Jakob Nielsen’s Alertbox has a well written piece up today that looks at mobile usability. The post examines a recent article in the International Journal of Mobile Human Computer Interaction that studies how screen size affects reading comprehension. The article found that “when reading from an iPhone-sized screen, comprehension scores for complex Web content were 48% of desktop monitor scores.” That means it is twice as hard to understand what you are reading on a mobile display.
A smaller screen hurts comprehension for two reasons:
* Users can see less at any given time. Thus, users must rely on their highly fallible memory when trying to understand anything that’s not fully explained within the viewable space.
o Less context = less understanding
* Users must move around the page more, using scrolling to refer to other parts of the content instead of simply glancing at the text. Scrolling introduces 3 problems:
o It takes more time, thus degrading memory.
o It diverts attention from the problem at hand to the secondary task of locating the required part of the page.
o It introduces the new problem of reacquiring the previous location on the page.
The study, performed by R.I. Singh and associates, highlights the need for mobile application developers to deliver clear, simple content to their users. Both the content and the UI must help people understand key messages of the application.
Maybe it’s a joke. Maybe it’s a clever ruse. Maybe it’s a prototype. Maybe it’s clever CGI like they used for Gollum. I have no idea. But the picture here (sourced from Engadget) is supposedly the remote control shipping with Sony’s TVs that have Google TV integrated inside. It is, in a word, a monstrosity (my friend MG said it best, “My God, it’s full of buttons!”).
Here are all the things wrong with it, in a nutshell:
- Big and ugly – the current era of product design is about sleekness, not low quality plastic. Even the Xbox controller looks like it’s better made.
- Requires two hands to operate at all times - should be one, with the option to go to two when necessary. You should never go full handed, always stay half handed.
- All keyboard buttons appear the same size - this thing has to be usable in the dark, which means physical cues are needed. The “tab” button is where the “Q” should’ve been, so the user can anchor themselves around the keyboard without looking, every time.
- All control buttons appear the same size – volume and channel change are the same, as are all playback buttons. Buttons which are used most frequently should be physically differentiated.
- Two identical joysticks – while I’ll go out on a limb and assume the extra joystick is actually useful/functional, it should be mildly different to the user’s touch.
- Too many buttons – just like notes, there is such a thing as too many buttons. And this has too many.
Now, since it’s so easy to complain, I’ll take this a step further with the XX things I’d have done with this remote:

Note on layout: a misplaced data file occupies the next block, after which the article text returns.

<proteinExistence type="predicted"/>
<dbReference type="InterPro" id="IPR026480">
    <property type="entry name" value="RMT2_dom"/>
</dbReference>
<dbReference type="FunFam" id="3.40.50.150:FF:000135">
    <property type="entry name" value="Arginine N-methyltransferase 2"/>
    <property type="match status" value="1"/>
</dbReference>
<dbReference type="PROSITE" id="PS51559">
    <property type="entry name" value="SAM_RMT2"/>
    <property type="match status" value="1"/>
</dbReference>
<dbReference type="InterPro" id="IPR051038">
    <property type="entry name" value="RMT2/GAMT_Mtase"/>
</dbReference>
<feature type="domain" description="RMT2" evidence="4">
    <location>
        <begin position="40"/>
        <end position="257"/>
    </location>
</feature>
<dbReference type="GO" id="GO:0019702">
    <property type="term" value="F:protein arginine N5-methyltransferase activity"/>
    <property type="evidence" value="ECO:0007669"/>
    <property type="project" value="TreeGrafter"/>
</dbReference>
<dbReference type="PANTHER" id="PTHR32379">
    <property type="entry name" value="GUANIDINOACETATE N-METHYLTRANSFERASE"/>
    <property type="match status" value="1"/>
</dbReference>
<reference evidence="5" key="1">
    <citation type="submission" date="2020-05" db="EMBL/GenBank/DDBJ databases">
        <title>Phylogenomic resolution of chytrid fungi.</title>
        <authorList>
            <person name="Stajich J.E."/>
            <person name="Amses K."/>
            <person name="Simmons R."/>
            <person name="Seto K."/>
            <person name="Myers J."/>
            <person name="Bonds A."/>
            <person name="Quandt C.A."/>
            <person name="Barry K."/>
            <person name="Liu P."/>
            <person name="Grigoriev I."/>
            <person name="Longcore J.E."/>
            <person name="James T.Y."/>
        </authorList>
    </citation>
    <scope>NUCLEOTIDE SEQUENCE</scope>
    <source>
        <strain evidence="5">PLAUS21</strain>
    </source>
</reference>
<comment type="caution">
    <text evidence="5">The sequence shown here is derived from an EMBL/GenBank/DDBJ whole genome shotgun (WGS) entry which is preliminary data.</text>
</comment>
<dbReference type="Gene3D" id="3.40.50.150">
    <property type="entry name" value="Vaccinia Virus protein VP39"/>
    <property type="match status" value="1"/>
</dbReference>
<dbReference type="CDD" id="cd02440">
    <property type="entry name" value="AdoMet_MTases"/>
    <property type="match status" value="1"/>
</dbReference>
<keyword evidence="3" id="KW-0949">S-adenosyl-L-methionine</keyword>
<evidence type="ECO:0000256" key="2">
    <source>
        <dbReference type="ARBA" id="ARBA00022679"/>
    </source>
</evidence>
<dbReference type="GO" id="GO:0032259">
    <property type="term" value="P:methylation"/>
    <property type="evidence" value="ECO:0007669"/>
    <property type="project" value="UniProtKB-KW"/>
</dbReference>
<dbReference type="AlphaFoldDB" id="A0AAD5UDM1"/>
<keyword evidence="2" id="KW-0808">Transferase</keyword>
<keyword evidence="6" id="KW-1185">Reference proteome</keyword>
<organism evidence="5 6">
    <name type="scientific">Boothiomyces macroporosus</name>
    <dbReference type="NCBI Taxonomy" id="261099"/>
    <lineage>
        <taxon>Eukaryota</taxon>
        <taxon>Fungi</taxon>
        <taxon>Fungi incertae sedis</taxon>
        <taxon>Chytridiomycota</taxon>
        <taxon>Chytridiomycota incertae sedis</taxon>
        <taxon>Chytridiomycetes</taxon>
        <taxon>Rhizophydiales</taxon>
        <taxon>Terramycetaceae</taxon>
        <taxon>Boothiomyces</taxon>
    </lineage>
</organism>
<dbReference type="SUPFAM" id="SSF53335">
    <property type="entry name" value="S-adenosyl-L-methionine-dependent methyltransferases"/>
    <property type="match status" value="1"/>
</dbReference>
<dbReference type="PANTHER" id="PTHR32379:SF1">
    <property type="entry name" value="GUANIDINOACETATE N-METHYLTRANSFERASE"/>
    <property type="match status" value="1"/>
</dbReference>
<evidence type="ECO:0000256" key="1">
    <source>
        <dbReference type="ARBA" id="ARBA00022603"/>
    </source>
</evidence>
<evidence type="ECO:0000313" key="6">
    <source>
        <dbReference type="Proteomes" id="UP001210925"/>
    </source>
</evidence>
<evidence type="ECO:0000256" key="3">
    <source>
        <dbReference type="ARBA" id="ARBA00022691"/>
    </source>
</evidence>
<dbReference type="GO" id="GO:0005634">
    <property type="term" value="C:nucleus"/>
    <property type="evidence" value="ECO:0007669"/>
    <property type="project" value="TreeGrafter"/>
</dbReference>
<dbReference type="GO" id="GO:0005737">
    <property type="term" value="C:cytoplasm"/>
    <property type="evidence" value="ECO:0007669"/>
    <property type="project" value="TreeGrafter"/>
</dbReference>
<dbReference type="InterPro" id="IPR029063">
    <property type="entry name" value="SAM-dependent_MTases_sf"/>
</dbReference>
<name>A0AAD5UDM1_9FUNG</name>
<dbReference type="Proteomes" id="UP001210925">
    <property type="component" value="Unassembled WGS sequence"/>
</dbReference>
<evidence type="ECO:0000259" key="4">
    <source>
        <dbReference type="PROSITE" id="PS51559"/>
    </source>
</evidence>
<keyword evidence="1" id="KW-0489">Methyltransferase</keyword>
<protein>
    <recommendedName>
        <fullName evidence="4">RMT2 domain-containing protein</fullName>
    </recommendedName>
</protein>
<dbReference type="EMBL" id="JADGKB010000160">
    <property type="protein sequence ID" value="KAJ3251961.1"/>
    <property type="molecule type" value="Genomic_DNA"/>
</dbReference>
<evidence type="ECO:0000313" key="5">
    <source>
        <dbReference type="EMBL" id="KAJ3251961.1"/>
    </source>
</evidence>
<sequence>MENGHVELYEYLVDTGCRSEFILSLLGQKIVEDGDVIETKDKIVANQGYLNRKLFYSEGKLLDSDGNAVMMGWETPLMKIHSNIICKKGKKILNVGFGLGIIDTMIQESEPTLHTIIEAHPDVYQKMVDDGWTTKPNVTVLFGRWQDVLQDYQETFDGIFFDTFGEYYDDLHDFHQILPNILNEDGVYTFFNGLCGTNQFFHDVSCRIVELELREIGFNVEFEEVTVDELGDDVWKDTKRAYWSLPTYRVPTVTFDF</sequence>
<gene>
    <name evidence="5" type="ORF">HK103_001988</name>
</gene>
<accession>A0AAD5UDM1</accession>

- Combo buttons + touchscreen – the 2nd gen Sonos controller is a simple version of a hybrid remote, I think this is a perfect time for it. The physical buttons should control the basic navigation, especially playback controls, and volume. The touchscreen could do the keyboard, advanced options, setup options, etc. Even if it’d end up the same physical size as the one pictured here, it would be slicker and better received.
- Glowing buttons - for advanced products that are going to work in a dark room, back-lit, glowing, light-up, etc buttons are a must-have.
- Single handed operation – without a doubt I’d have the basic configuration work in a single hand, held in a traditional manner. If the user has to tilt it to make the screen work, or some other kind of touchscreen is needed to make this happen, it’s worth it.
- High quality materials - this is supposed to be la creme de la creme of TV products. Whether it’s a single piece of aluminium or carbon fiber or any other “really nice” materials, I’d spare no expense on the first generation remote.
- OR… dual remote + phone interfaces - first and foremost, I am *not* a fan of the vision that the smartphone makes a great remote control – it doesn’t. BUT, if you could ship a really nice, simple, easy to use, high quality remote that offers 80-90% of the functionality, then let the user go to their phone for more advanced features when they want to, I’d call that a viable option. Remember, you could do keyboard input with a 10-key, it’s worked on feature phones for years.
I’m still in the “shock and awe” phase of watching everything related to Google TV roll out the way it is. Our post on “taste” applies quite a bit here, as I’ve yet to see an ounce of it related to these products, strategies, or efforts. And I’m disappointed – this is exactly how we burn consumers on technology. Too hard, not elegant, etc.